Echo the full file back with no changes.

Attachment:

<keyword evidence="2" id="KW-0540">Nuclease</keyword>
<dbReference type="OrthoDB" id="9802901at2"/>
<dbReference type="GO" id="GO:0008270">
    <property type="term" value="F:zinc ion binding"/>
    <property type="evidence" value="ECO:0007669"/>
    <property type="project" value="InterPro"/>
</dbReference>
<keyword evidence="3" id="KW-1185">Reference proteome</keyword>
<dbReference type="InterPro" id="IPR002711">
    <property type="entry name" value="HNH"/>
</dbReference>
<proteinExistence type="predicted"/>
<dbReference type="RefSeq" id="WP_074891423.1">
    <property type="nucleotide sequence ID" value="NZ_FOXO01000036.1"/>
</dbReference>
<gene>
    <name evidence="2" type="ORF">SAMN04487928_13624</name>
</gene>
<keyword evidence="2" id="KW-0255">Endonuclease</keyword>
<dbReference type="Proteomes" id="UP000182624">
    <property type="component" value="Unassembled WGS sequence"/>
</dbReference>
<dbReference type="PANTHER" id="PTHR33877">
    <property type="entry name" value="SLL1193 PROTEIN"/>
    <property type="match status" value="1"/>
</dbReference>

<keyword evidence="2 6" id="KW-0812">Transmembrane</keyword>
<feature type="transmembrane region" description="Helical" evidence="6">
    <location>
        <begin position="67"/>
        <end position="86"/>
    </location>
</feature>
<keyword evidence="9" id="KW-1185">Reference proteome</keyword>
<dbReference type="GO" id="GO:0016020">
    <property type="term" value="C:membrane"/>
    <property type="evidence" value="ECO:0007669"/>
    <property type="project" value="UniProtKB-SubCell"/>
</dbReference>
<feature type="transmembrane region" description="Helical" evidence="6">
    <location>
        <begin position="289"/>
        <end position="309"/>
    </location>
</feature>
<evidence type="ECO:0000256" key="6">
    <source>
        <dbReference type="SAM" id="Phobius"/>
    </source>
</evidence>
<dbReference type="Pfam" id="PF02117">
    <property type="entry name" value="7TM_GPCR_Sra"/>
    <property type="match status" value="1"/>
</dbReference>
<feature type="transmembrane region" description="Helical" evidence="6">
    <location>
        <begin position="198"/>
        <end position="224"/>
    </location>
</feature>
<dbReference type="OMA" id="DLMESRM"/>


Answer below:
<keyword evidence="2" id="KW-0540">Nuclease</keyword>
<dbReference type="OrthoDB" id="9802901at2"/>
<dbReference type="GO" id="GO:0008270">
    <property type="term" value="F:zinc ion binding"/>
    <property type="evidence" value="ECO:0007669"/>
    <property type="project" value="InterPro"/>
</dbReference>
<keyword evidence="3" id="KW-1185">Reference proteome</keyword>
<dbReference type="InterPro" id="IPR002711">
    <property type="entry name" value="HNH"/>
</dbReference>
<proteinExistence type="predicted"/>
<dbReference type="RefSeq" id="WP_074891423.1">
    <property type="nucleotide sequence ID" value="NZ_FOXO01000036.1"/>
</dbReference>
<gene>
    <name evidence="2" type="ORF">SAMN04487928_13624</name>
</gene>
<keyword evidence="2" id="KW-0255">Endonuclease</keyword>
<dbReference type="Proteomes" id="UP000182624">
    <property type="component" value="Unassembled WGS sequence"/>
</dbReference>
<dbReference type="PANTHER" id="PTHR33877">
    <property type="entry name" value="SLL1193 PROTEIN"/>
    <property type="match status" value="1"/>
</dbReference>

<keyword evidence="2 6" id="KW-0812">Transmembrane</keyword>
<feature type="transmembrane region" description="Helical" evidence="6">
    <location>
        <begin position="67"/>
        <end position="86"/>
    </location>
</feature>
<keyword evidence="9" id="KW-1185">Reference proteome</keyword>
<dbReference type="GO" id="GO:0016020">
    <property type="term" value="C:membrane"/>
    <property type="evidence" value="ECO:0007669"/>
    <property type="project" value="UniProtKB-SubCell"/>
</dbReference>
<feature type="transmembrane region" description="Helical" evidence="6">
    <location>
        <begin position="289"/>
        <end position="309"/>
    </location>
</feature>
<evidence type="ECO:0000256" key="6">
    <source>
        <dbReference type="SAM" id="Phobius"/>
    </source>
</evidence>
<dbReference type="Pfam" id="PF02117">
    <property type="entry name" value="7TM_GPCR_Sra"/>
    <property type="match status" value="1"/>
</dbReference>
<feature type="transmembrane region" description="Helical" evidence="6">
    <location>
        <begin position="198"/>
        <end position="224"/>
    </location>
</feature>
<dbReference type="OMA" id="DLMESRM"/>